TingetalPNAS2000 - The phylogeny of closely related species...

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The phylogeny of closely related species as revealed by the genealogy of a speciation gene, Odysseus Chau-Ti Ting*, Shun-Chern Tsaur*, and Chung-I Wu ² Department of Ecology and Evolution, University of Chicago, Chicago, IL 60637 Edited by M. T. Clegg, University of California, Riverside, CA, and approved February 24, 2000 (received for review December 14, 1999) Molecular differentiation between races or closely related species is often incongruent with the reproductive divergence of the taxa of interest. Shared ancient polymorphism and y or introgression during secondary contact may be responsible for the incongruence. At loci contributing to speciation, these two complications should be minimized (1, 2); hence, their variation may more faithfully reflect the history of the species’ reproductive differentiation. In this study, we analyzed DNA polymorphism at the Odysseus ( OdsH ) locus of hybrid sterility between Drosophila mauritiana and Drosophila simulans and were able to verify such a prediction. Interestingly, DNA variation only a short distance away (1.8 kb) appears not to be influenced by the forces that shape the recent evolution of the OdsH coding region. This locus thus may represent a test case of inferring phylogeny of very closely related species. S pecies are delineated by shared reproductive physiology, development, sexual behavior, and morphology (3, 4). Di- vergence in these systems is manifested as hybrid sterility, hybrid inviability, premating isolation, and morphological differences, respectively. Races are less well defined but members often may cluster by morphological traits. One of the paradoxes concerning race or species differentiation is the common occurrences of ambiguity in distinguishing taxa by molecular means, even when grouping by reproductive or morphological traits is straightfor- ward and clearcut. Human racial differentiation may be a most obvious example in which many morphological characters cluster by geographical origin, whereas almost all molecular polymor- phisms are extensively shared among races (5). Morphological distinction among dog breeds is another example (6). In Dro- sophila , sexual isolation between the Zimbabwe and non-African races of Drosophila melanogaster is clearly determined by many genes spread over the autosomal genome (7), and yet, recent molecular data have failed to show much differentiation at autosomal loci (8, 9). An explanation for the discordance between the ‘‘reproduc- tive’’ and ‘‘molecular’’ phylogeny is that genomes may be mosaics with respect to molecular genealogy, as illustrated in Fig. 1. Most loci, chosen without regard to their roles in reproductive differ- entiation, may not reflect the biological divergence in their sequence polymorphism because of either shared ancient poly- morphism or gene introgression through secondary contact (Fig.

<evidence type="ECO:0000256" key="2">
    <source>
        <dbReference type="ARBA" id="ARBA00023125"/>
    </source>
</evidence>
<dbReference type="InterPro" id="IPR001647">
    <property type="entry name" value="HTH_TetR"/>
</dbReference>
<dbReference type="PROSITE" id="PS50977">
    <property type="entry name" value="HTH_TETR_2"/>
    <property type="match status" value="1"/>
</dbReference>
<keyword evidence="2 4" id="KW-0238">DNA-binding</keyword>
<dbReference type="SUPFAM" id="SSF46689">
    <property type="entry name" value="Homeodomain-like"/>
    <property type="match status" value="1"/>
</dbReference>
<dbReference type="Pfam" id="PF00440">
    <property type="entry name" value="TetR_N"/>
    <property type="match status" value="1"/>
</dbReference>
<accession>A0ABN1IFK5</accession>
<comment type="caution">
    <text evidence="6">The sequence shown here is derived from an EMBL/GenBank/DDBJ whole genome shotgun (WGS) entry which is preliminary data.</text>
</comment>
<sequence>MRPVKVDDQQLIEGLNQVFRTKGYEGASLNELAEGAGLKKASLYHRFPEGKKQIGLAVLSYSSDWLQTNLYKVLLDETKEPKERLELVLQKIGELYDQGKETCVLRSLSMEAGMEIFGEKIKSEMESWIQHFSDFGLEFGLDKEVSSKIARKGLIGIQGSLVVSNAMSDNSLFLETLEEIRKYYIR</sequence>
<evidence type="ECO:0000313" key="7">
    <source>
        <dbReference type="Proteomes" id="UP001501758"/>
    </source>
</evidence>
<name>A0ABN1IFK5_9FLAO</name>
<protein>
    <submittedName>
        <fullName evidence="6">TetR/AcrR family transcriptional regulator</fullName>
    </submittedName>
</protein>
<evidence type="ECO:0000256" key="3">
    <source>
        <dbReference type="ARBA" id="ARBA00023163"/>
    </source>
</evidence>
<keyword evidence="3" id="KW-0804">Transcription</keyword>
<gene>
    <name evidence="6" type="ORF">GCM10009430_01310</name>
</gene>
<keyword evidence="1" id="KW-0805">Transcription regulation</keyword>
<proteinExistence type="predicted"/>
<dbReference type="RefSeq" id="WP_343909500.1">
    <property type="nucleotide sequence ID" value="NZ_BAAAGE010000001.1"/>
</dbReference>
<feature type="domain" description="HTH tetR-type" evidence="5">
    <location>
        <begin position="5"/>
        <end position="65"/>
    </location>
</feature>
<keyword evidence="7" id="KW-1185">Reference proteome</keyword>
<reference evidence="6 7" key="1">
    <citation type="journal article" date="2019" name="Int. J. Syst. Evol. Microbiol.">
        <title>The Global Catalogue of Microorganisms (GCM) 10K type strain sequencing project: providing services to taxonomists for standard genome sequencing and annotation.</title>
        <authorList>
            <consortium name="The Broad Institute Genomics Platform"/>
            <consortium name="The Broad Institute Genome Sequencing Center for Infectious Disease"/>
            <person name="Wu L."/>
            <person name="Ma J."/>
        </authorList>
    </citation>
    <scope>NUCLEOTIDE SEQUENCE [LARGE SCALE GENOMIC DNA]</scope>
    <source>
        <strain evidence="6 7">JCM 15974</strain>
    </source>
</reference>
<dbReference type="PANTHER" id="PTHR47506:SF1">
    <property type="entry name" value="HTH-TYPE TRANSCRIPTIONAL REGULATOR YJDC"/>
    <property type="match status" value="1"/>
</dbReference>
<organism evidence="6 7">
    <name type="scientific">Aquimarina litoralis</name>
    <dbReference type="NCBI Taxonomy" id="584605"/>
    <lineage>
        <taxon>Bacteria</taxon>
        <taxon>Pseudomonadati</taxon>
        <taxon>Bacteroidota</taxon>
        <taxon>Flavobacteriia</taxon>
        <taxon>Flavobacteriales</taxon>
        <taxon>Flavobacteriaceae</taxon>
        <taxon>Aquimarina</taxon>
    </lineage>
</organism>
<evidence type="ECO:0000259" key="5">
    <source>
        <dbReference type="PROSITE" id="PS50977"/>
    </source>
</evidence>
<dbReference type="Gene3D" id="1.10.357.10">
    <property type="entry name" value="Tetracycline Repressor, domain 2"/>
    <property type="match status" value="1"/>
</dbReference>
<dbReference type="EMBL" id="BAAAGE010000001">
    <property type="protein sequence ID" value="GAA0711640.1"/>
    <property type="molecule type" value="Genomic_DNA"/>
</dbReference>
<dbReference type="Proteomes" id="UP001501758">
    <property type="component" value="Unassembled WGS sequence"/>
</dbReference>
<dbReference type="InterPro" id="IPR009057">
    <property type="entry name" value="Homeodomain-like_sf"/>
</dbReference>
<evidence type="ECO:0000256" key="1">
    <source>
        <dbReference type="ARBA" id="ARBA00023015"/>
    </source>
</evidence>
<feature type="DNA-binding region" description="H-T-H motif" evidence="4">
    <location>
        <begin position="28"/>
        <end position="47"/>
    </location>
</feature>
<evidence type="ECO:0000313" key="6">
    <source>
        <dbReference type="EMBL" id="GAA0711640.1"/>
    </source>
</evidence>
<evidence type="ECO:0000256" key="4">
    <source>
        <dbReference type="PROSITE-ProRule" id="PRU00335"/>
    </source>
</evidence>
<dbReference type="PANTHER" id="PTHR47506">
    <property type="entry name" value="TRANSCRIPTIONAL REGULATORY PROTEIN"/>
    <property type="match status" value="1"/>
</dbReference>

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This note was uploaded on 12/18/2010 for the course GENETICS 486 taught by Professor Hey during the Fall '10 term at Rutgers.

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TingetalPNAS2000 - The phylogeny of closely related species...

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